Out-of-band SQLi

This form of attack is only possible when certain features are enabled on the database server that is used by the web application. Out-of-band SQLi is primarily used as an alternative to in-band and inferential SQLi methods. It is used when attackers cannot use the same channel to launch the attack and gather information. It is also used in case of an unstable or slow server, which does not allow these actions to be performed. This form of attack relies on the capacity of the server to create HTTP or DNS requests to transfer data to an attacker.

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SQL Injection Vulnerability

To perform an SQL injection attack, the attacker must first find vulnerable user inputs in the web page or application. If a vulnerability exists, such user input is used directly in an SQL query by the web page or application.

The attacker can create input content called a malicious payload. This input content plays a critical part in the attack. After the attacker sends this input content, malicious SQL commands are executed in the database.

Payloads in SQL Injection

We already know that SQL injection represents a web security vulnerability that allows the viewing of data, which the attacker should not otherwise be able to view. This is possible by interfering with the queries that the application makes to its database. This is done by injecting malicious SQL injection payloads.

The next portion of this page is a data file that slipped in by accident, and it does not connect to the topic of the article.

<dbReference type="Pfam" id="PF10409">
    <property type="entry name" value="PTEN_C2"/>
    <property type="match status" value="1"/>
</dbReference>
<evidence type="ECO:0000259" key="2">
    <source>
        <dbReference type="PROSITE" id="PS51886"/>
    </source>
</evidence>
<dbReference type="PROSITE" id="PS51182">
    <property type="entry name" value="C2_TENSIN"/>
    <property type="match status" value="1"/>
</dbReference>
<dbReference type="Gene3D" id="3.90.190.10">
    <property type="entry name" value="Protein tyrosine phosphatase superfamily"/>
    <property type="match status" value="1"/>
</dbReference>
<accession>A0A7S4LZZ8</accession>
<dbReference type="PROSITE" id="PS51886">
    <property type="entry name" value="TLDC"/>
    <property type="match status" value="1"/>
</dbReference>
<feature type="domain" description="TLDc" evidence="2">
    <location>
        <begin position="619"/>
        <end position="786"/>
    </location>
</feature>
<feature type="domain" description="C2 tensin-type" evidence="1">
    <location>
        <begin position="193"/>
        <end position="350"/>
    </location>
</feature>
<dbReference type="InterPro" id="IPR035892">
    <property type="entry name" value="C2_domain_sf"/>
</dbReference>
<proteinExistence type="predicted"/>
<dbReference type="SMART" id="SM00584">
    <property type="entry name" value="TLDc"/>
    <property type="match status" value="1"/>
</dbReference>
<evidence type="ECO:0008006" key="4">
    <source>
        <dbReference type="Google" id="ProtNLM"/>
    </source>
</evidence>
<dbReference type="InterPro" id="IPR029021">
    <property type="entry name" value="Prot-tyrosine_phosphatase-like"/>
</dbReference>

Tools for SQL Injection

The following are a few tools that are used for SQL injection attacks:

  • SQLMap: It is used for automatic SQL Injection And it is a Database Takeover Tool
  • Blind-Sql-BitShifting: It is a blind SQL Injection using BitShifting
  • jSQL Injection: It is a java tool used for automatic SQL Database Injection
  • BBQSQL: It is a blind SQL Injection Exploitation Tool
  • Whitewidow: Scanning tool for the vulnerability of SQL Database
  • explo: It is a human And Machine-Readable Web Vulnerability Testing Format
  • Leviathan: It is a wide range of audit toolkit
  • Blisqy: It is used to exploit time-based blind-SQL injection in HTTP-Headers

SQL Injection Detection Tools:

Spider testing tool is used to identify the SQL injection holes manually by using GET or POST requests. Resolving the vulnerabilities in the code can prevent SQL injections. A web vulnerability scanner can be used to identify the defects in the code, so as to fix it to prevent SQL injection. Firewalls in the application layer or web application can be used to prevent intrusion.

SQL Injection Tests

If you are able to detect vulnerable points in your application software, then you will be able to find ways to protect them as well. Below are the steps that will help you to test whether your base security is strong enough to prevent SQL injections.

1. Random SQL

Start by inserting an SQL statement in any field and checking the response.

SELECT * from userstable

Consider the following message:

Microsoft OLE DB Provider for ODBC Drivers error ‘80040e07’ [Microsoft] [ODBC SQL Server Driver][SQL Server]Syntax error Invalid string or buffer length.

The above message will reveal information about your database. It will also identify the platform used to create the web service. Malicious attackers can use this information in subsequent attacks.